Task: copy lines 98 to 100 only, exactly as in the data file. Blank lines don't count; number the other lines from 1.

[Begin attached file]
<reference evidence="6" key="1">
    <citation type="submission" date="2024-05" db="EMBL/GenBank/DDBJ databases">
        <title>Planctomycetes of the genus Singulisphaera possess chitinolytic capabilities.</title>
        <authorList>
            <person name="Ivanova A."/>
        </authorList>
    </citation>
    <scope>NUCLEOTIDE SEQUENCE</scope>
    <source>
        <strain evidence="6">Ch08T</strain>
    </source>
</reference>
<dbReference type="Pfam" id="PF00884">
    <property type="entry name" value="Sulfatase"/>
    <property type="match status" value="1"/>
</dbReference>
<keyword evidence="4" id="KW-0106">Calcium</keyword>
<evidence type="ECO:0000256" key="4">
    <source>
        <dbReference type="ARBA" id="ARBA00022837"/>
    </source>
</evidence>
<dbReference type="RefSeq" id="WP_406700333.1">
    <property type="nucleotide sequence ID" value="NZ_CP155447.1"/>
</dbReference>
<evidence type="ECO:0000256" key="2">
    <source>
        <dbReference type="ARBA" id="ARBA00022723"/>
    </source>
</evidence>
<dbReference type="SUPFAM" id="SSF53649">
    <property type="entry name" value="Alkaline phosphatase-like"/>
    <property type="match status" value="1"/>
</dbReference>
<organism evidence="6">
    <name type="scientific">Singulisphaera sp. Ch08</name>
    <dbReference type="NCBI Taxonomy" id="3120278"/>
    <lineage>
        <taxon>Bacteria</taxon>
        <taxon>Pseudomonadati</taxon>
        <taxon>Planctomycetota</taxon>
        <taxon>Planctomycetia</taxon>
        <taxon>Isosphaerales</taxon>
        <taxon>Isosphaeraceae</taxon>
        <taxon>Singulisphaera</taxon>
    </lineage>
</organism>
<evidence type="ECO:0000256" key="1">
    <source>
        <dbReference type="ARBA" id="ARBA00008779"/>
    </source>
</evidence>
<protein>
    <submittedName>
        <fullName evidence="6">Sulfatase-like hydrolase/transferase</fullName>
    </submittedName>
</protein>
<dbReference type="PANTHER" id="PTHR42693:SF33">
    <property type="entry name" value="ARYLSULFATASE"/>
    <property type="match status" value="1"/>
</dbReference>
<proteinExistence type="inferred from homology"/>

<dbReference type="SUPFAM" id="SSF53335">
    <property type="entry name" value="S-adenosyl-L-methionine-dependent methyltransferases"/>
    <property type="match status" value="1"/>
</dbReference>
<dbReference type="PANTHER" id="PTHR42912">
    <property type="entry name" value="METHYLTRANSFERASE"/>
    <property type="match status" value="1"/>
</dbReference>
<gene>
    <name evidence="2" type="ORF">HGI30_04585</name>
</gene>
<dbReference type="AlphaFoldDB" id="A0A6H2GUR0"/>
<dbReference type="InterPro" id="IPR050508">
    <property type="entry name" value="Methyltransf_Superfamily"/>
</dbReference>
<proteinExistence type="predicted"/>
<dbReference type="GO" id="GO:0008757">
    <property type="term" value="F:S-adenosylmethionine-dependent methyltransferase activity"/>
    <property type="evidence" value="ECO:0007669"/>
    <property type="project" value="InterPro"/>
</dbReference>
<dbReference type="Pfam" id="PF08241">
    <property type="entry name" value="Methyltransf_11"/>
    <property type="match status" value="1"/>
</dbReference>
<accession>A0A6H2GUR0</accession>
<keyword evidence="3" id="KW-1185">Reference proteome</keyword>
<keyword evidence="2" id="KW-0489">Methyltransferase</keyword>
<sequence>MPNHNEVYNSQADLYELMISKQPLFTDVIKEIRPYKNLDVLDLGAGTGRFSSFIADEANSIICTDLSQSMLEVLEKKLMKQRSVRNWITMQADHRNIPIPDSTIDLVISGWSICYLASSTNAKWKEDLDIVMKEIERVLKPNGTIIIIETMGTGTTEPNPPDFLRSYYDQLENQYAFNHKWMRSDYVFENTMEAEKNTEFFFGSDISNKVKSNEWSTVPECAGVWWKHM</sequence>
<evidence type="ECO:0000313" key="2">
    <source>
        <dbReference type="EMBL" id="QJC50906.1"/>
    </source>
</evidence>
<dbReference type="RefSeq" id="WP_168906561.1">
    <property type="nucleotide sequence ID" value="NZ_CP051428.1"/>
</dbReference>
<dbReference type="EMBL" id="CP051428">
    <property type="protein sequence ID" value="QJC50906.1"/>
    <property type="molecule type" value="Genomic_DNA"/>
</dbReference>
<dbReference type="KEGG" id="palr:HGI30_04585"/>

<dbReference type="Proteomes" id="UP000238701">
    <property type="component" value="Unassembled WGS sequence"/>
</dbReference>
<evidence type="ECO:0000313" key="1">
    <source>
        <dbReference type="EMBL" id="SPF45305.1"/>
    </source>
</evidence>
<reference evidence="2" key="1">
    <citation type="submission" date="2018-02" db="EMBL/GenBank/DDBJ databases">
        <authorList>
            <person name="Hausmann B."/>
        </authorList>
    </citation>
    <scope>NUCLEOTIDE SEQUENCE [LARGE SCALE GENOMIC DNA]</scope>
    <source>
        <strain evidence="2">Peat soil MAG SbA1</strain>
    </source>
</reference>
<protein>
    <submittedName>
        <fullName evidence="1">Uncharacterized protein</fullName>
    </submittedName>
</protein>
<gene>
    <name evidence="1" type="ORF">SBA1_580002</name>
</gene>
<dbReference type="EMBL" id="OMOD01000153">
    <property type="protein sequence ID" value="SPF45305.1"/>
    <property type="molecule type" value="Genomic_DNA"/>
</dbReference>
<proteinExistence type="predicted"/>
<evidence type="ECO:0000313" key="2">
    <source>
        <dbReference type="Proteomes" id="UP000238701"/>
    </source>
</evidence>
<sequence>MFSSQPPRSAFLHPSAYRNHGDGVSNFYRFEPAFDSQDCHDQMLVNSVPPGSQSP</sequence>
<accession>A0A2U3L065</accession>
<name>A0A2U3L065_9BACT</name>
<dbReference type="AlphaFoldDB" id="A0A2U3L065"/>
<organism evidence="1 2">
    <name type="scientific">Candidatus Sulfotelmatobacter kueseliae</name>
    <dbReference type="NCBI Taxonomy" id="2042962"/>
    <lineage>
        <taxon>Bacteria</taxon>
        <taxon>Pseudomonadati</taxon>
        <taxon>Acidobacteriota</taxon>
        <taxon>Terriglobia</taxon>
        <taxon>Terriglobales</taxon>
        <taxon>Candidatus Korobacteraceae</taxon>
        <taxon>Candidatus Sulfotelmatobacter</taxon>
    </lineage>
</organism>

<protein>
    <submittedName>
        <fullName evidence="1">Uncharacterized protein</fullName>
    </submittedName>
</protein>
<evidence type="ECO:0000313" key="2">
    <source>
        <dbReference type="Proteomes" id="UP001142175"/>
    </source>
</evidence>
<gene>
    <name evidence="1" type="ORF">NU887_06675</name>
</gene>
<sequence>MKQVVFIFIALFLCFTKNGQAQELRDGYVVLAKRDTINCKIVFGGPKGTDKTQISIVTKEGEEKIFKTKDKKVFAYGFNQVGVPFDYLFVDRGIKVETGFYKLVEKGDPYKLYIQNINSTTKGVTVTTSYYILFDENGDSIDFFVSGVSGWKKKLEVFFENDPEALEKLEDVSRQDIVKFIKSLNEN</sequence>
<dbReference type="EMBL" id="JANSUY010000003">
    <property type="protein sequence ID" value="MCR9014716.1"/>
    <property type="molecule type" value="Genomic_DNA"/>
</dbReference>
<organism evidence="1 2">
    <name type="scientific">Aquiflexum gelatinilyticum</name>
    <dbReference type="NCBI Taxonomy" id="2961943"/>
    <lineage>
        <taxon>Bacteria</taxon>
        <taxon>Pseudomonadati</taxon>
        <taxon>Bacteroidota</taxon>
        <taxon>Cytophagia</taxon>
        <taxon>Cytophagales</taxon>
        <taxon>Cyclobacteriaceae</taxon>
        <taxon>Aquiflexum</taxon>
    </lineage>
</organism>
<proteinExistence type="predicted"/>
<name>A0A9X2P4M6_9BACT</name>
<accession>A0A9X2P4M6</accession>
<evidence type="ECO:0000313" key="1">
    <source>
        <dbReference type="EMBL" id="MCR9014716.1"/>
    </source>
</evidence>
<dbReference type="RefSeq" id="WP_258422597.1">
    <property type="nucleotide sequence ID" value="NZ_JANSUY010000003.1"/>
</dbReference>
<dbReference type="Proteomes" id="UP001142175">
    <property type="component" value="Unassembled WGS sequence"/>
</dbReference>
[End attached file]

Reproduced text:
    <property type="nucleotide sequence ID" value="NZ_CP051428.1"/>
</dbReference>
<dbReference type="EMBL" id="CP051428">